Efficacy, immunogenicity, and safety of two doses of a tetravalent rotavirus vaccine RRV-TV in Ghana with the first dose administered during the neonatal period

George E. Armah, Albert Z. Kapikian, Timo Vesikari, Nigel Cunliffe, Robert M. Jacobson, D. Bruce Burlington, Leonard P. Ruiz

Research output: Contribution to journalArticle

37 Scopus citations

Abstract

Background. Oral rhesus/rhesus-human reassortant rotavirus tetravalent vaccine (RRV-TV) was licensed in 1998 but withdrawn in 1999 due to a rare association with intussusception, which occurred disproportionately in infants receiving their first dose at ≥90 days of age. This study examined RRV-TV for the prevention of rotavirus gastroenteritis (RV-GE) in Ghana, West Africa, with infants receiving the first dose during the neonatal period and the second before 60 days of age.Methods. In a double-blinded, randomized, placebo-controlled trial in Navrongo, Ghana, we recruited neonates to receive 2 doses of RRV-TV or placebo and followed them to age 12 months.Results. In the intention-to-treat population of 998 infants, we measured a vaccine efficacy of 63.1% against RV-GE of any severity associated with any of the 4 serotypes represented in the vaccine and 60.7% against RV-GE associated with any rotavirus serotype.Conclusions. RRV-TV in a 2-dose schedule with the first dose during the neonatal period is efficacious in preventing RV-GE in rural Ghana. Neonatal dosing results in early protection and may be the optimum schedule to avoid or significantly reduce intussusception, now reported to be associated in international settings with the 2 most widely marketed, licensed, live virus, oral rotavirus vaccines.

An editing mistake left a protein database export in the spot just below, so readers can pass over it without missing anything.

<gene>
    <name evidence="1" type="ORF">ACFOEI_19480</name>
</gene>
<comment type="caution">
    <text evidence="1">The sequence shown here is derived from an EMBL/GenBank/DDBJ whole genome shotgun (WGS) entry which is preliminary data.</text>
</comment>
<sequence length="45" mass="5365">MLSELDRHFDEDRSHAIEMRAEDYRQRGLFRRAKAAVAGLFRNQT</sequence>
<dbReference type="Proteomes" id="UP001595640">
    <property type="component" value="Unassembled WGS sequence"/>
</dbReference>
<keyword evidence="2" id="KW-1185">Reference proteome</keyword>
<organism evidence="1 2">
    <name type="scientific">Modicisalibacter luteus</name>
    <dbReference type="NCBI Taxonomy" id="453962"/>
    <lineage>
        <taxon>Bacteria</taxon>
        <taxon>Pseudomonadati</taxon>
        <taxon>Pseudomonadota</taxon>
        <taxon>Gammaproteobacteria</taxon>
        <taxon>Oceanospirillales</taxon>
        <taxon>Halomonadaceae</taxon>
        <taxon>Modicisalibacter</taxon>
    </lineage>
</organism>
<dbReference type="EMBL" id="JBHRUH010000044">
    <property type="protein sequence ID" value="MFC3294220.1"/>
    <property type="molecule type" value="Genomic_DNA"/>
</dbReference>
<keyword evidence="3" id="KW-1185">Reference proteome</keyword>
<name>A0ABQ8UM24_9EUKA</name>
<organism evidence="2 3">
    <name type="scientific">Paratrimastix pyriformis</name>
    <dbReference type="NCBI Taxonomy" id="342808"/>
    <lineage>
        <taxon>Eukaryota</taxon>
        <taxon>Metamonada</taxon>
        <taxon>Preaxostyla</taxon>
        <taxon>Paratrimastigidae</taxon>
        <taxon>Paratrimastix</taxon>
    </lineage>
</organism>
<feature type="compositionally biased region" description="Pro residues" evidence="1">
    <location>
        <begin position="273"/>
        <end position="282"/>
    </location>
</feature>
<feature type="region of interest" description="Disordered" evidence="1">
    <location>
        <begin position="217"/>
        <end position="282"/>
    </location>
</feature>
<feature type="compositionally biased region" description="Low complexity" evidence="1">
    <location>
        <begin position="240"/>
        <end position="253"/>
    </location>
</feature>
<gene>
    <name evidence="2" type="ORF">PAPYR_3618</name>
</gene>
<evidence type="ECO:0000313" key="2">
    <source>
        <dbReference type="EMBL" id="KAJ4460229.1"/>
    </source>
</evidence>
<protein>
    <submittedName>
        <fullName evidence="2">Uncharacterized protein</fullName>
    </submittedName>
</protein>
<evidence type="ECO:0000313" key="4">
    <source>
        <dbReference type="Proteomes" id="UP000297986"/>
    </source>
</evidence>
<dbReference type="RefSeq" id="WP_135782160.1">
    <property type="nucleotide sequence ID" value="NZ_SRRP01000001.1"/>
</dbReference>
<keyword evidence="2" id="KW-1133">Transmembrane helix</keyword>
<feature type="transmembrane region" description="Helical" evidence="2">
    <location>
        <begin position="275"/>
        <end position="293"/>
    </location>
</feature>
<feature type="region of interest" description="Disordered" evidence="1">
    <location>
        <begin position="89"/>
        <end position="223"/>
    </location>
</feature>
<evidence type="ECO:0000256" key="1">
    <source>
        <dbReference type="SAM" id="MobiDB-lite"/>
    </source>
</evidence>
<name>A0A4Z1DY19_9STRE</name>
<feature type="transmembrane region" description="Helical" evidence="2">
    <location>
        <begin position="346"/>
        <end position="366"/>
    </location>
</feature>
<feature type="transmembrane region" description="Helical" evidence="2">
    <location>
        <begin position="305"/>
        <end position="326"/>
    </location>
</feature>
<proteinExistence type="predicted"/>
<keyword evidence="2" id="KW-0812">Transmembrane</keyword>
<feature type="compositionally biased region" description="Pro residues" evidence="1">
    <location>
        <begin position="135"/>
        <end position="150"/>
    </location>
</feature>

Original languageEnglish (US)
Pages (from-to)423-431
Number of pages9
JournalJournal of Infectious Diseases
Volume208
Issue number3
DOIs
StatePublished - Aug 1 2013

Keywords

  • Ghana
  • attenuated
  • diarrhea
  • gastroenteritis
  • humans
  • infant
  • infantile
  • randomized controlled trial
  • rotavirus
  • rotavirus infections
  • rotavirus vaccines
  • vaccines

ASJC Scopus subject areas

  • Immunology and Allergy
  • Infectious Diseases

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